Analytics Is Storytelling and the Irish Should Be Best At It
Many writers have made the connection between analytics and storytelling before (for example see here,here and here). Hans Rosling’s now legendary ted talks (available here) are a great example of this.
Yes, Rosling does extensive, rigorous, creative and insightful analytics, but more importantly he presents his insights in novel, engaging and delightful ways. Hans, like his fairy tale telling namesake, weaves stories around his analytics to draw his audiences in and dramatically present the underlying truths that his numbers reveal to him. Through his clever deliveries (his stacks of Ikea boxes are a highlight) Rosling makes his messages stick in ways that more mundane delivery would never achieve. All analytics practitioners should take note of this and realise that extracting the insight is only the beginning of our job – delivering the insight is where the really hard work starts.
Recently at another ted conference, in what appeared to be very much a Rosling-inspired talk, Bono joined the ranks of analytics storytellers. In a story the stretched over 3,000 years – using a mixture of typical bombast, self-deprecation, hope, vivid graphics and, most importantly, compelling story-telling based on solid statistics – Bono delivered a message about the opportunity to end world poverty. Which leads us to the Irish.
Bono, whether people like him or not, is one of the great Irish storytellers. From Raftery to Roddy Doyle, and everyone in between, Ireland has a history of producing great storytellers. In fact, some might say that the Irish are the greatest storytellers in the world. To try to support this with some data we can use the total number of Nobel prizes for literature won by a country as a measure for a country’s storytelling prowess (the data used for this analysis is available here). A chart of the top ten most prolific Nobel prize for literature winning countries shows that Ireland comes in in 10th place with 4 prizes.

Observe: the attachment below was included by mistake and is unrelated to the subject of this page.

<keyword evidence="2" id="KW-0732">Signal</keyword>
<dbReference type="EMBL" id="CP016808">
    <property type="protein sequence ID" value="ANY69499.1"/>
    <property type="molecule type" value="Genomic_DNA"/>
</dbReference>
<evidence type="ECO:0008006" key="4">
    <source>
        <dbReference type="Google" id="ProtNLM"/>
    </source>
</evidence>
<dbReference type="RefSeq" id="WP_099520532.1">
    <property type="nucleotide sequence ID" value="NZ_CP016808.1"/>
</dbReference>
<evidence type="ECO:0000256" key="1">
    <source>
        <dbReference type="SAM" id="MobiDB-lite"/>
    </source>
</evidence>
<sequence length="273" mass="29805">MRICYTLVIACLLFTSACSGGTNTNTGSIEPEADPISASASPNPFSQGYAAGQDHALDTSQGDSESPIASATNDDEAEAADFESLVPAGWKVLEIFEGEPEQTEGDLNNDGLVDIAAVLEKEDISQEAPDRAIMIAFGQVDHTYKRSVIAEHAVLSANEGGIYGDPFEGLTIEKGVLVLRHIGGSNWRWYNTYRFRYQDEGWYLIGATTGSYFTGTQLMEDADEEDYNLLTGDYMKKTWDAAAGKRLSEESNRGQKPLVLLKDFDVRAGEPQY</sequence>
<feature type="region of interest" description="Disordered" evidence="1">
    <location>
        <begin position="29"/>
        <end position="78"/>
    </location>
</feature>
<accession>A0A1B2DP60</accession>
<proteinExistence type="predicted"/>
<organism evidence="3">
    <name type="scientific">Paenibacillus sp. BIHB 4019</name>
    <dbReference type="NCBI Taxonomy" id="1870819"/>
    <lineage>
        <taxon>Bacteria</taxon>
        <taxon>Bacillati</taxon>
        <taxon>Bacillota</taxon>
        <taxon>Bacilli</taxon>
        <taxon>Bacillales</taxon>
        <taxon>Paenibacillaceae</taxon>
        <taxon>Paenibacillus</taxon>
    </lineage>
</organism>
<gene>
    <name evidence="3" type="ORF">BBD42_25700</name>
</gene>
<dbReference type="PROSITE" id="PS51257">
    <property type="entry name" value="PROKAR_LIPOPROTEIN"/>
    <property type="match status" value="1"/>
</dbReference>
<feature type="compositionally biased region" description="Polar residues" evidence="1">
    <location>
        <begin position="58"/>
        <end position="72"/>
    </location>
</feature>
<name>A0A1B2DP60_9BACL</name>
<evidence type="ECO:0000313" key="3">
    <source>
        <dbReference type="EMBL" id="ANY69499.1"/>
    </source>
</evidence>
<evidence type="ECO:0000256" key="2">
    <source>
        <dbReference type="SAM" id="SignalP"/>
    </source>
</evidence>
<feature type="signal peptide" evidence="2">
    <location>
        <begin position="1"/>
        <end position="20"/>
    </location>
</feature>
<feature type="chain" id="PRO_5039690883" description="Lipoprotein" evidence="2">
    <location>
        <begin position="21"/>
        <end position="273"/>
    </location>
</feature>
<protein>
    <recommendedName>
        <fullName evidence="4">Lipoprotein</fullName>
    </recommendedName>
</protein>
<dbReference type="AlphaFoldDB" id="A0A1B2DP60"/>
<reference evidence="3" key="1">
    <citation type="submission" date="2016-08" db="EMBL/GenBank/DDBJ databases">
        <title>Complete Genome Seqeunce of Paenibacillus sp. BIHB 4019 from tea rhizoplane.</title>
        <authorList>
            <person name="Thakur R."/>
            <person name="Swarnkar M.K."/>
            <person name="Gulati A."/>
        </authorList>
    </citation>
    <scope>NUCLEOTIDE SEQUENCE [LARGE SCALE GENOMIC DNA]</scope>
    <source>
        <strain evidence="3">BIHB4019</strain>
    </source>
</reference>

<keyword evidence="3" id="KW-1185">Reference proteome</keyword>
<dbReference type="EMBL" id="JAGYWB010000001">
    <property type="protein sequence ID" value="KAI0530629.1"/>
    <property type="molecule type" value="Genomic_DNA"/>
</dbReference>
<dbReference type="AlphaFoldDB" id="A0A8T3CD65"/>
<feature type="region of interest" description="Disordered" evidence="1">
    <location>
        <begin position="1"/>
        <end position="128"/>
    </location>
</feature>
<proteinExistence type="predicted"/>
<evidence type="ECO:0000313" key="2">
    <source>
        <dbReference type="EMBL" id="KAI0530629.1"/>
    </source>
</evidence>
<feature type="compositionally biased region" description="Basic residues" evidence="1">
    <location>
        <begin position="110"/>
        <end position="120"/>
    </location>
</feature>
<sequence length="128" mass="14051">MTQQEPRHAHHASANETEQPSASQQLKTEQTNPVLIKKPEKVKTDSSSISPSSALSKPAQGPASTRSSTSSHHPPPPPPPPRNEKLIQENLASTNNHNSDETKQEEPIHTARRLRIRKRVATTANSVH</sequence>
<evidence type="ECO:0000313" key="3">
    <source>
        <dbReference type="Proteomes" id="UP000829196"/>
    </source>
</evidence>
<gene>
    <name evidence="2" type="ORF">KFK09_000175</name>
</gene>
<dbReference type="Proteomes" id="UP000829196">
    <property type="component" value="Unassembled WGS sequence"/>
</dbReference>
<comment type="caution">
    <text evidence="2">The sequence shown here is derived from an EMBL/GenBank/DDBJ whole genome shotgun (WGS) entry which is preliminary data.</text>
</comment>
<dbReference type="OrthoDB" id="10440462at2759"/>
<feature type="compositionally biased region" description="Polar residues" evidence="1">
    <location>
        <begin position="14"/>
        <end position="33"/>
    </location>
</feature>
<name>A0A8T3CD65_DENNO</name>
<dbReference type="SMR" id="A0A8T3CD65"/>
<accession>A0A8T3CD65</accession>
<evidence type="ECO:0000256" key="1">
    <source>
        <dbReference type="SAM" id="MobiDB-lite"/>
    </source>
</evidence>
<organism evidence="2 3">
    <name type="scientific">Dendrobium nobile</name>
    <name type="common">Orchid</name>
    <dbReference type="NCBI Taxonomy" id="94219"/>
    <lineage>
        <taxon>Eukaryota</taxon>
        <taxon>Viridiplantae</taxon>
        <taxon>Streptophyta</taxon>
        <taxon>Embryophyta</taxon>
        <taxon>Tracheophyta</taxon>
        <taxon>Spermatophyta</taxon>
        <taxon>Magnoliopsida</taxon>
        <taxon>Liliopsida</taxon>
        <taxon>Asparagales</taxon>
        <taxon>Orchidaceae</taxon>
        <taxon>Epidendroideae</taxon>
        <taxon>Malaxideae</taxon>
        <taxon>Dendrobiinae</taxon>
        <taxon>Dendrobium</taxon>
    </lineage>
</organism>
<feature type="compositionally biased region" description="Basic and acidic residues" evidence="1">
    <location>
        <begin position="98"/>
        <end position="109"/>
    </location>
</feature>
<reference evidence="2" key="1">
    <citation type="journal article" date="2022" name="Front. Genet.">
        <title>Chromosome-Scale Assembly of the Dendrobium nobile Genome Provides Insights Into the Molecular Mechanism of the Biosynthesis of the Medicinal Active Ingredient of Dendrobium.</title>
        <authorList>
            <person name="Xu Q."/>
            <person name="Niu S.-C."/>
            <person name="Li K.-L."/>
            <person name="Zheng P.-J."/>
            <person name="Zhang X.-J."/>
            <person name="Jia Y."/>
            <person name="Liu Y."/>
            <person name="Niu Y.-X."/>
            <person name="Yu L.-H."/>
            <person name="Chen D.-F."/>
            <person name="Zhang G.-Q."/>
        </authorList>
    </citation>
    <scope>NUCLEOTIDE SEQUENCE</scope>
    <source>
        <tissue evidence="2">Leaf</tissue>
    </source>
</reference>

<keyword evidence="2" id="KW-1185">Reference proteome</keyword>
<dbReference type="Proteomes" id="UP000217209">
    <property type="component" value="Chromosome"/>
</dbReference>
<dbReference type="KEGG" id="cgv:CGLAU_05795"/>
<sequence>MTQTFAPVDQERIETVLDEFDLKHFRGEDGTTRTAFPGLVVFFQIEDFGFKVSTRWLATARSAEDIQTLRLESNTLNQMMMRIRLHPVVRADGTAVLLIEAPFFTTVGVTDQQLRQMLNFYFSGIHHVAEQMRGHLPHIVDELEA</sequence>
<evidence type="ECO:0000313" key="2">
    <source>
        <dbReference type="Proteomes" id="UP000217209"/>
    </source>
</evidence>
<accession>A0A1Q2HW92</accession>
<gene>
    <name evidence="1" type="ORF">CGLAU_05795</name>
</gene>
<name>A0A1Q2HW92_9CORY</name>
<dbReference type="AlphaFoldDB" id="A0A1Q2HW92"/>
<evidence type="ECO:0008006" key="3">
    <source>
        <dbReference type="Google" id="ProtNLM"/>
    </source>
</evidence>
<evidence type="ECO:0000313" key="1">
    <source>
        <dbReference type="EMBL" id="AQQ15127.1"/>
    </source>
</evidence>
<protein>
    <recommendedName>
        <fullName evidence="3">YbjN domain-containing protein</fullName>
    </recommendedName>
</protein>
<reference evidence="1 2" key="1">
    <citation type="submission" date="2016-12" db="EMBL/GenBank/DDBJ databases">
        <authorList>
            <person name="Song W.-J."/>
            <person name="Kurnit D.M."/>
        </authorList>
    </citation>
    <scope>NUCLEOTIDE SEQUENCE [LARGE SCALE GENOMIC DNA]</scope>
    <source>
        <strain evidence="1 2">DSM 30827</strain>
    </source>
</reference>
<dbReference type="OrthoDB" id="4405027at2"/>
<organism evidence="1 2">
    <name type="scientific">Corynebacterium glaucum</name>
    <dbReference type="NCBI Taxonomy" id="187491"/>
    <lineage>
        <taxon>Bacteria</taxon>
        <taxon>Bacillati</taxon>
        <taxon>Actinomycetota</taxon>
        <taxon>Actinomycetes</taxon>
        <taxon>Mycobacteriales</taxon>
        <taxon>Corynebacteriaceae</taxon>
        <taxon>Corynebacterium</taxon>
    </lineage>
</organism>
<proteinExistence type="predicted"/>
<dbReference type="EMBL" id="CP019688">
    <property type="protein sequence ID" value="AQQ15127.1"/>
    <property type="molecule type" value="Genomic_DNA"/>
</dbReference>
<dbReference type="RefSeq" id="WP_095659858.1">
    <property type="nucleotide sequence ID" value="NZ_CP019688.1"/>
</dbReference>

To level the playing field a little we can adjust this data to look at prizes per capita, as shown in the image below. This time Ireland comes in in third place – just ahead of Hans Rosling’s Sweden. Not bad!
To return to analytics, Ireland is developing a reputation as a centre for analytics excellence. For example, there have been two significant analytics research centres launched in the last month (Enterprise Ireland funded CeADAR and SFI funded Insight) and many of the world leaders in analytics software have significant operations here (e.g. SAS, Oracle, Microsoft and IBM). With this growing expertise in analytics, together with the history of excellence in storytelling Ireland is surely perfectly placed to grow to become the best in the world at analytics!
There’s more fun to be had with Nobel related data from:
- nobelprize.org API: http://www.nobelprize.org/nobel_organizations/nobelmedia/nobelprize_org/developer/
- API HQ nobelprize.org API console: http://console.apihq.com/nobel-prize-api
- World populations (US census bureau): http://www.census.gov/population/international/data/idb/rank.php
- Nobel prize winners by country (Wikipedia): http://en.wikipedia.org/wiki/List_of_Nobel_laureates_by_country
- Nobel laureates per capita (Wikipedia): http://en.wikipedia.org/wiki/List_of_countries_by_Nobel_laureates_per_capita